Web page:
News Reels: The Printed Press On Film
And it makes me miss my father who died earlier this year. He was an old-fashioned newspaperman who started as a cub reporter and finished his long career as an editor. I wonder what he'd have said about the scandalous phone-hacking. I have a feeling he'd be neither shocked nor surprised. Perhaps he'd be saddened, but then he'd recall that it was a dogged Guardian reporter who uncovered it all. Hey, Superman was a reporter, too.
So, in honour of my dad and his nervy, brave profession, I thought I'd list some of my (and his) favourite films about newspapers and the people who make them so readable.
The Front Page 1974: Walter Matthau and Jack Lemmon were an odd couple before they were The Odd Couple. Two former reporters, Ben Hecht and Charles MacArthur wrote the original Broadway comedy about a manipulative editor (Matthau) and his fast-talking reporter (Lemmon) who try to get the scoop on a runaway prisoner about to be hanged. The storyline's been re-worked many times to create successful films, including the next title on the list. TPL no longer owns this title.
His Girl Friday 1940: a screwball comedy starring Rosalind Russell and Cary Grant and a whole bunch of snappy back-and-forth dialogue. One of Howard Hawkes' best films. Based on the same play by Hecht and MacArthur, but Hawkes turned the character of Hildy into a woman.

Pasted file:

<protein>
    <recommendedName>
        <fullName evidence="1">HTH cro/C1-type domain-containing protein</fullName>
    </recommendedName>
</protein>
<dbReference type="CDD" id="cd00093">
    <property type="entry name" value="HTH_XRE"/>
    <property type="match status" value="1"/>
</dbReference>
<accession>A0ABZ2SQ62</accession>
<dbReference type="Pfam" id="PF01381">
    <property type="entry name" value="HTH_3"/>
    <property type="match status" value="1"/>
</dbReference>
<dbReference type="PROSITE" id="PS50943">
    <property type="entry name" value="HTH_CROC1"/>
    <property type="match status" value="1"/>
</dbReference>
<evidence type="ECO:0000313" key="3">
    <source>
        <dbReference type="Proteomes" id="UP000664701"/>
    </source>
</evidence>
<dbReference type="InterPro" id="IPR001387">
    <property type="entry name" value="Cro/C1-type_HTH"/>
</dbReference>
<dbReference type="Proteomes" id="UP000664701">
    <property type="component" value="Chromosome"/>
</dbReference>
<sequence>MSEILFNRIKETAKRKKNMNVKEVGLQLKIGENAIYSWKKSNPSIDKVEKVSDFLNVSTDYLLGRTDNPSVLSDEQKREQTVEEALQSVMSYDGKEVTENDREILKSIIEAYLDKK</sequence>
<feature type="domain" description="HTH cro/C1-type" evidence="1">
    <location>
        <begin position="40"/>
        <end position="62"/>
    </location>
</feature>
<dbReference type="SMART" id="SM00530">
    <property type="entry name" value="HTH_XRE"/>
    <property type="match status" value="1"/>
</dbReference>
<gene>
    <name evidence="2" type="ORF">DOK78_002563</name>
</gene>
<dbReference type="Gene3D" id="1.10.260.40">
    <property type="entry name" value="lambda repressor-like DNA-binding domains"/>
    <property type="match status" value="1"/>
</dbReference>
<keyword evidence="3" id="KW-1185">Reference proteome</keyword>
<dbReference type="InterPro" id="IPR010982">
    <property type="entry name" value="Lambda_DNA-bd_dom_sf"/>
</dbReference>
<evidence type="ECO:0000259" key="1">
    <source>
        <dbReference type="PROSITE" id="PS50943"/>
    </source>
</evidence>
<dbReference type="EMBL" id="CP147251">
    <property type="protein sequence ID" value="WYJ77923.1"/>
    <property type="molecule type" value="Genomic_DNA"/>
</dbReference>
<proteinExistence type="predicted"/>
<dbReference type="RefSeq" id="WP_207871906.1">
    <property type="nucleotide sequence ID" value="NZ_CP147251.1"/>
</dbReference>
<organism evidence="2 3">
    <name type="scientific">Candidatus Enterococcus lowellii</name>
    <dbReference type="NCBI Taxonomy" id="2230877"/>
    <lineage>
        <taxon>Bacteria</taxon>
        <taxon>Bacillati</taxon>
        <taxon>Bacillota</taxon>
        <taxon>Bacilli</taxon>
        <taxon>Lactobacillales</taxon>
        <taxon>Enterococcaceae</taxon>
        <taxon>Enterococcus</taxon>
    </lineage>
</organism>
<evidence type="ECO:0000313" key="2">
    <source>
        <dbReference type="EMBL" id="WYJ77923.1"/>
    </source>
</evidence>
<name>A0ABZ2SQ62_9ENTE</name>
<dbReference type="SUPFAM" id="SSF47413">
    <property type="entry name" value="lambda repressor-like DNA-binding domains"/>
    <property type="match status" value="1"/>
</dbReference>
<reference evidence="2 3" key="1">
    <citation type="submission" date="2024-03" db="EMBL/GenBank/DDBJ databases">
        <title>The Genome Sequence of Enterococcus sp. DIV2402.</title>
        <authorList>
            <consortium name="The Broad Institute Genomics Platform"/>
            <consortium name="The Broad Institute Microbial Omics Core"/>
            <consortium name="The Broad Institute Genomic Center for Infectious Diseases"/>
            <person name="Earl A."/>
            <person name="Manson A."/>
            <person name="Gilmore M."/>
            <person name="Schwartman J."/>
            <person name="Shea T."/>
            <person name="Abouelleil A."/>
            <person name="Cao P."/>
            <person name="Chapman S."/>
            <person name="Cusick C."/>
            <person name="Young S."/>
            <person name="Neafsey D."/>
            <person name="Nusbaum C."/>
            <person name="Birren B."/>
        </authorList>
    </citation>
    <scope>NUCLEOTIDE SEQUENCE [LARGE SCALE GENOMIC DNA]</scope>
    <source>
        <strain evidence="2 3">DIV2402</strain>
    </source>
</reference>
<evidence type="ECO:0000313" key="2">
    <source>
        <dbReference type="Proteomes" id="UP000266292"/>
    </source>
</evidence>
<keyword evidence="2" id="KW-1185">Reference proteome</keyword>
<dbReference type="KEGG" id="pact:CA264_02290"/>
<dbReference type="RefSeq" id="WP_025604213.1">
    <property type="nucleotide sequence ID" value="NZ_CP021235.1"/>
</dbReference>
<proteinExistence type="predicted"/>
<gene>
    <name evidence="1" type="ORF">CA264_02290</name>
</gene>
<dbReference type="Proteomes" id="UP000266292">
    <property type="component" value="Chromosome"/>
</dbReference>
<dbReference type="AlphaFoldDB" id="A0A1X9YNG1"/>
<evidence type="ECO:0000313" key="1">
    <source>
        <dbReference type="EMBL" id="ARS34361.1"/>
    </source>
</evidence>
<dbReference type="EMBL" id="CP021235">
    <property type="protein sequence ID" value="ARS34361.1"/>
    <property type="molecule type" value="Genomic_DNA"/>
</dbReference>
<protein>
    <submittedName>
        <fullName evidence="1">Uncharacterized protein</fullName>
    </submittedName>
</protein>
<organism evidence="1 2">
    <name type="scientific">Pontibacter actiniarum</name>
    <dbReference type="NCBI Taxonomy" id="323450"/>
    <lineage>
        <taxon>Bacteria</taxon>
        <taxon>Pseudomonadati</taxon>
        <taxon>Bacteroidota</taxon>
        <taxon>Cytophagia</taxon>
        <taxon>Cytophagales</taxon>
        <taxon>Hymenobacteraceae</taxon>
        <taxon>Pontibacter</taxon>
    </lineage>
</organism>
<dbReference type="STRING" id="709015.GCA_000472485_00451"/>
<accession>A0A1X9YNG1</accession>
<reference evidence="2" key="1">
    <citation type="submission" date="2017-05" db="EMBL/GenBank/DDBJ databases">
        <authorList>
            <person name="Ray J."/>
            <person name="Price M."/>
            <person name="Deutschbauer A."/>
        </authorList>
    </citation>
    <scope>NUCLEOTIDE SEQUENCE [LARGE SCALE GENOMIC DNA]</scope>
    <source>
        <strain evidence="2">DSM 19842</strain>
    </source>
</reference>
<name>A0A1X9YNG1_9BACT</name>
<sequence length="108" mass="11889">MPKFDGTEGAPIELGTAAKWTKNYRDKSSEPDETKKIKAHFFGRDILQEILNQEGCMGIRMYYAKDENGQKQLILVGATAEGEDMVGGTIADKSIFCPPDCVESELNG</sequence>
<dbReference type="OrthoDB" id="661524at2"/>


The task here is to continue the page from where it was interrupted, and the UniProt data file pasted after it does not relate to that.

Why Rock the Boat 1974: It's not just here for the CanCon quota, it's a wonderfully funny film about a naive young reporter at a Montreal paper in the 1940s. My dad said it was the real thing, right down to the boozing. Sadly, the library does not own it. But you can screen it at Toronto's Mediatheque and watch a trailer here.
The Killing Fields 1984: Well, they can't all be comedies. This story really belongs to Dith Pran, a photojournalist who escaped Cambodia after the Khmer Rouge took power and ended up working for The New York Times. It was Dith Pran who gave Cambodia's killing fields their name.
The Year of Living Dangerously 1982: An Australian journalist covers the turbulence of Sukarno's Indonesia. See Mel Gibson before he went potty, and ignore Sigourney Weaver's disappearing English accent. It's a lush and exotically beautiful film.
All the President's Men 1976: Alan J. Pakula manages to fill this dramatization of the Washington Post's uncovering of the Nixon Watergate scandal with suspense even though we all know the outcome of the story.
Citizen Kane 1940: Often described as the greatest film ever made. Even if it isn't, it's not bad for a first feature film from then 25-year old director, Orson Wells. I love it for its deep and velvety images. In Monday's Toronto Star, Heather Mallick compared Murdoch to Charles Foster Kane, calling his desire to buy BSkyB, Rupert Murdoch's 'Rosebud.'
Hot Metal 1986-1988: Not a film, but never mind. I don't know who might remember this television series, but I watched it almost 20 yeas ago on TVO. It was a sharply funny and cynical look at a tabloid paper in England starring Robert Hardy as both Twiggy Rathbone, a Murdochesque media magnate, and his conniving managing editor, Russell Spam. Irreverent and spot on, I bet it's barely aged a minute, given recent events.
Any others you'd include on a 'best of' list?